ON ANOTHER LEVEL
(As my retirement approaches, I have been marking “last times” and gathering special memories. Over the next few months, I plan to share some of these in various ways. My newsletter article this month revisits an old favorite, only slightly revised.)
I truly love the changes each season in New England brings and find beauty in each of them. Winter brings contrasts into sharp focus. Amidst the serenity of the muted shades of the gray, white, brown and dull, dark green landscape, there are flashes of light and bright color: from sunlight reflecting off the lake ice, from frozen red berries, flittering birds, and incredible sunsets. The crisp, cold, refreshing air that creates red noses and visible breath is relieved by the warmth of the house and some hot chocolate. The cacophony and bustle of the mad holiday rush is balanced by the quiet calmness of meditation in the moments before sleep.
The darkness of winter is a much-anticipated and necessary retreat from the exuberance and vivacity of other seasons and times. I love to sit in the dark of my home, wrapped in a quilt with just the flickering flames of the fireplace to warm me. As I gaze at the intense pinpoints of the Christmas tree lights, I remember years past and people gone from here who seem especially close at this time. I feel secure in the present and filled with hope for the future. The nurturing darkness brings me the best of this season’s gifts – solace, contentment, connection, sanctuary and peace.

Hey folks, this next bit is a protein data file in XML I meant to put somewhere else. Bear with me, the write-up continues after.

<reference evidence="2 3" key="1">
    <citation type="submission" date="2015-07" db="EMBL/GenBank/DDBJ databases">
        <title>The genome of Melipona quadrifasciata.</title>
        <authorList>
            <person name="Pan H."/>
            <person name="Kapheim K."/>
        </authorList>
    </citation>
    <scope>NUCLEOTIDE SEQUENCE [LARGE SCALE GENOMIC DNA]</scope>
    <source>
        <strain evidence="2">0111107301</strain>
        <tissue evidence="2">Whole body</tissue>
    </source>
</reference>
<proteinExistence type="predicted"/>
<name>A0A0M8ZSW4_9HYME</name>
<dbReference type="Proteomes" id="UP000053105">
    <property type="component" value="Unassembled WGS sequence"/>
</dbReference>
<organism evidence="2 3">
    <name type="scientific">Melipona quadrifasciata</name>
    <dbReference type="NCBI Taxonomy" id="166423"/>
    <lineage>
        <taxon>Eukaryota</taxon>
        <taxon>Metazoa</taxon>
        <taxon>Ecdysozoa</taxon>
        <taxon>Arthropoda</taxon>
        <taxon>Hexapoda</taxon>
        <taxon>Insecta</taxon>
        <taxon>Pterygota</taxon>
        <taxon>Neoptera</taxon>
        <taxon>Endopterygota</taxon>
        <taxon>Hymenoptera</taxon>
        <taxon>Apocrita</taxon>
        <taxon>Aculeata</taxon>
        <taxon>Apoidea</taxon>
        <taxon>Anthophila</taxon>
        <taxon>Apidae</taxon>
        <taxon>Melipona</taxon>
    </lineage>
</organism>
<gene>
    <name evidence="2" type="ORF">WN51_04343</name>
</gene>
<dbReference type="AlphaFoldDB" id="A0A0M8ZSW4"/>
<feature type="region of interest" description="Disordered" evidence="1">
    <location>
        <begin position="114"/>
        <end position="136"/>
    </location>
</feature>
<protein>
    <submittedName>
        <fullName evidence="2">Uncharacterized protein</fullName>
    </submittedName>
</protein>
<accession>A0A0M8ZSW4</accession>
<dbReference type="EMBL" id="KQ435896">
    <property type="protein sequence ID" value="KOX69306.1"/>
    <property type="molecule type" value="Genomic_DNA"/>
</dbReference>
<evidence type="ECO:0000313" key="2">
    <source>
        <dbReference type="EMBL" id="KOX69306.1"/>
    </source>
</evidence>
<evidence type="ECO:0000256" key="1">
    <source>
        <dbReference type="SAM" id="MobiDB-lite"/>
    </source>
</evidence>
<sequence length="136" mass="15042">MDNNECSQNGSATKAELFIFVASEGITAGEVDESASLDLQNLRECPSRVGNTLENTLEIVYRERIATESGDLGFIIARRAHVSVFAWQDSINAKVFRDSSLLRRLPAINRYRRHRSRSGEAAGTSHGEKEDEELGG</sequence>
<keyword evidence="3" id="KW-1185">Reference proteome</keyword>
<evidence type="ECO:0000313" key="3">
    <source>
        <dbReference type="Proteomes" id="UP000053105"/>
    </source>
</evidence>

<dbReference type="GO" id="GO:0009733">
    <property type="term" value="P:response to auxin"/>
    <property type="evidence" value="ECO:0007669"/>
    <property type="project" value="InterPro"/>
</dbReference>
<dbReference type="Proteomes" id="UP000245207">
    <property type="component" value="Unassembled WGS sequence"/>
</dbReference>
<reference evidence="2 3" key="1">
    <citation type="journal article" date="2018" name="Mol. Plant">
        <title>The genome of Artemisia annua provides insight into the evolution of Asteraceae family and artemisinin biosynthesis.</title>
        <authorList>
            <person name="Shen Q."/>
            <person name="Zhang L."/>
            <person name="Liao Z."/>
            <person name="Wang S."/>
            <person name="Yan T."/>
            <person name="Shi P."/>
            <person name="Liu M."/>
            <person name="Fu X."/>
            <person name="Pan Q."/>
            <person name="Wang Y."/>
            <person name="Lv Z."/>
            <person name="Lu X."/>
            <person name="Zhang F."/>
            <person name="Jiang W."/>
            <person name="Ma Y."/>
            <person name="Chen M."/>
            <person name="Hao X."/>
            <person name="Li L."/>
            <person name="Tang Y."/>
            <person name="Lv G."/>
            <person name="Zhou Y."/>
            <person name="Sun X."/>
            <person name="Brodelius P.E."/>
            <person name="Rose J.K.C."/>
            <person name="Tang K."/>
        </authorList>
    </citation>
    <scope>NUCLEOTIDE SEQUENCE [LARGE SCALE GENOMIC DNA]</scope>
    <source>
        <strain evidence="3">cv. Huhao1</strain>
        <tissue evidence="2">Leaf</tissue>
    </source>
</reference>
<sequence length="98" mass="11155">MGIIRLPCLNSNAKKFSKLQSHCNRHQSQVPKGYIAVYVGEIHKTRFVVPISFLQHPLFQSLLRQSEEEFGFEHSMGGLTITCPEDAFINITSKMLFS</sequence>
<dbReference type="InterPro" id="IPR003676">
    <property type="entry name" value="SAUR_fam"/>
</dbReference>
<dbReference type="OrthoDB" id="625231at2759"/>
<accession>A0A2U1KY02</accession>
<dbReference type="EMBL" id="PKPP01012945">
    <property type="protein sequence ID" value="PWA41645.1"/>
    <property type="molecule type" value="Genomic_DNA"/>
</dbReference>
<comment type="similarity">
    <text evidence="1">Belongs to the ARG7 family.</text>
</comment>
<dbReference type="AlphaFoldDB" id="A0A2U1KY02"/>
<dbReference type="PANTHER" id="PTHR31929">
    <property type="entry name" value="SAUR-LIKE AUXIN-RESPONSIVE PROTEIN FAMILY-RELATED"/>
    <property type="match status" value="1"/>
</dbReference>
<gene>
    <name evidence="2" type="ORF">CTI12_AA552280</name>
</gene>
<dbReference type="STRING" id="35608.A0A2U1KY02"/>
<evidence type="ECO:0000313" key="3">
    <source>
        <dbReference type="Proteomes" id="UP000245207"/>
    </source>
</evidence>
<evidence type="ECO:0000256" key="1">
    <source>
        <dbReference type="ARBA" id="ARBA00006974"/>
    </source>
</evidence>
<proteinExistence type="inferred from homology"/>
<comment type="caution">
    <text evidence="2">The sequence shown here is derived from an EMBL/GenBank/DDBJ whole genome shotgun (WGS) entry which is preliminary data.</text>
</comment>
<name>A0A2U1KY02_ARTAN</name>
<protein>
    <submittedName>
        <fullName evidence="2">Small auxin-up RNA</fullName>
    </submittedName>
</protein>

One of my favorite passages is from the very end of A Child’s Christmas in Wales by Dylan Thomas:
“Looking through my bedroom window, out into the moonlight and the unending smoke-colored snow, I could see the lights in the windows of all the other houses on our hill and hear the music rising from them up the long, steadily falling night. I turned the gas down, I got into bed. I said some words to the close and holy darkness, and then I slept.”
These are my words of prayer for this time: May we each embrace and be embraced by the “close and holy darkness.” May the gifts of the season nurture and fulfill us all. May we truly come to know peace and goodwill on Earth.
Vicki Merriam, Director of Religious Education